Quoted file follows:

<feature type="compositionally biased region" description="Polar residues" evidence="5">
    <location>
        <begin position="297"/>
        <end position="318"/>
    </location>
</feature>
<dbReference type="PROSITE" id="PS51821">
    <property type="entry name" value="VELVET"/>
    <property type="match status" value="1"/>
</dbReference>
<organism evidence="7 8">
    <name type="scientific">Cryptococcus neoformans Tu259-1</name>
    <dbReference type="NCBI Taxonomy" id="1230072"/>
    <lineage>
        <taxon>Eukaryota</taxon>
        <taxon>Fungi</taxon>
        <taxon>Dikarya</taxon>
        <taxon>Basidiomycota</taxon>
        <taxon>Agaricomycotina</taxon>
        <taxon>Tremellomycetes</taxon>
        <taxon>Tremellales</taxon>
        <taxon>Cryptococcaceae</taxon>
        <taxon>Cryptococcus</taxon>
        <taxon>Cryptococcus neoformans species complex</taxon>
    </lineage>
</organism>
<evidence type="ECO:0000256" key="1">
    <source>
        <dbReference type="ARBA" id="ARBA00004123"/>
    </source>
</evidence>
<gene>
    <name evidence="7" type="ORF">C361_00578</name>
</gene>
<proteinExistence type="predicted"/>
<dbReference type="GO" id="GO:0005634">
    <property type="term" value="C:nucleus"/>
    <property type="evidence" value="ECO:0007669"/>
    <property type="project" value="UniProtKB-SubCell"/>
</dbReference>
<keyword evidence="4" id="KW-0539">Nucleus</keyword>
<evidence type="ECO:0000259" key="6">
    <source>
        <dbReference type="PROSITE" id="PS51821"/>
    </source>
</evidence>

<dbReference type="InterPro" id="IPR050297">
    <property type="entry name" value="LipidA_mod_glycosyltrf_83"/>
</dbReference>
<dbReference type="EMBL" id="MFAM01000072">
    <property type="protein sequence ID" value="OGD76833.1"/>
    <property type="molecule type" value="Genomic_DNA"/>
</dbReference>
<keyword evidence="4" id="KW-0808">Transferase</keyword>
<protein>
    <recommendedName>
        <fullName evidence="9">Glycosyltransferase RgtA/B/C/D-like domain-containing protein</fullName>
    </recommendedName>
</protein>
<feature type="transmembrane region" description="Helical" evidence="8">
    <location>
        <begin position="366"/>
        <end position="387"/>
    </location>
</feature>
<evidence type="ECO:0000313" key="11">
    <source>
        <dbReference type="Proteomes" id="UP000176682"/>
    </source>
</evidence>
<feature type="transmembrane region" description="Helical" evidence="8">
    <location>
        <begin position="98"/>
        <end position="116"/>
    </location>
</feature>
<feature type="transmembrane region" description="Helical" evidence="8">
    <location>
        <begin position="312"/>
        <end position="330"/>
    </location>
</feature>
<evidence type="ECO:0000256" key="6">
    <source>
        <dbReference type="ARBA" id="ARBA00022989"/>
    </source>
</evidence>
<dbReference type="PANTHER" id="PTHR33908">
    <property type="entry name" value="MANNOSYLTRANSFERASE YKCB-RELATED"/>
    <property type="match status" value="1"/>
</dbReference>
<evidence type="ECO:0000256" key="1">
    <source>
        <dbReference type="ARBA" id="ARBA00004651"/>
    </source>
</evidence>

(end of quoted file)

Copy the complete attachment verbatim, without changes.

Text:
<feature type="compositionally biased region" description="Polar residues" evidence="5">
    <location>
        <begin position="297"/>
        <end position="318"/>
    </location>
</feature>
<dbReference type="PROSITE" id="PS51821">
    <property type="entry name" value="VELVET"/>
    <property type="match status" value="1"/>
</dbReference>
<organism evidence="7 8">
    <name type="scientific">Cryptococcus neoformans Tu259-1</name>
    <dbReference type="NCBI Taxonomy" id="1230072"/>
    <lineage>
        <taxon>Eukaryota</taxon>
        <taxon>Fungi</taxon>
        <taxon>Dikarya</taxon>
        <taxon>Basidiomycota</taxon>
        <taxon>Agaricomycotina</taxon>
        <taxon>Tremellomycetes</taxon>
        <taxon>Tremellales</taxon>
        <taxon>Cryptococcaceae</taxon>
        <taxon>Cryptococcus</taxon>
        <taxon>Cryptococcus neoformans species complex</taxon>
    </lineage>
</organism>
<evidence type="ECO:0000256" key="1">
    <source>
        <dbReference type="ARBA" id="ARBA00004123"/>
    </source>
</evidence>
<gene>
    <name evidence="7" type="ORF">C361_00578</name>
</gene>
<proteinExistence type="predicted"/>
<dbReference type="GO" id="GO:0005634">
    <property type="term" value="C:nucleus"/>
    <property type="evidence" value="ECO:0007669"/>
    <property type="project" value="UniProtKB-SubCell"/>
</dbReference>
<keyword evidence="4" id="KW-0539">Nucleus</keyword>
<evidence type="ECO:0000259" key="6">
    <source>
        <dbReference type="PROSITE" id="PS51821"/>
    </source>
</evidence>

<dbReference type="InterPro" id="IPR050297">
    <property type="entry name" value="LipidA_mod_glycosyltrf_83"/>
</dbReference>
<dbReference type="EMBL" id="MFAM01000072">
    <property type="protein sequence ID" value="OGD76833.1"/>
    <property type="molecule type" value="Genomic_DNA"/>
</dbReference>
<keyword evidence="4" id="KW-0808">Transferase</keyword>
<protein>
    <recommendedName>
        <fullName evidence="9">Glycosyltransferase RgtA/B/C/D-like domain-containing protein</fullName>
    </recommendedName>
</protein>
<feature type="transmembrane region" description="Helical" evidence="8">
    <location>
        <begin position="366"/>
        <end position="387"/>
    </location>
</feature>
<evidence type="ECO:0000313" key="11">
    <source>
        <dbReference type="Proteomes" id="UP000176682"/>
    </source>
</evidence>
<feature type="transmembrane region" description="Helical" evidence="8">
    <location>
        <begin position="98"/>
        <end position="116"/>
    </location>
</feature>
<feature type="transmembrane region" description="Helical" evidence="8">
    <location>
        <begin position="312"/>
        <end position="330"/>
    </location>
</feature>
<evidence type="ECO:0000256" key="6">
    <source>
        <dbReference type="ARBA" id="ARBA00022989"/>
    </source>
</evidence>
<dbReference type="PANTHER" id="PTHR33908">
    <property type="entry name" value="MANNOSYLTRANSFERASE YKCB-RELATED"/>
    <property type="match status" value="1"/>
</dbReference>
<evidence type="ECO:0000256" key="1">
    <source>
        <dbReference type="ARBA" id="ARBA00004651"/>
    </source>
</evidence>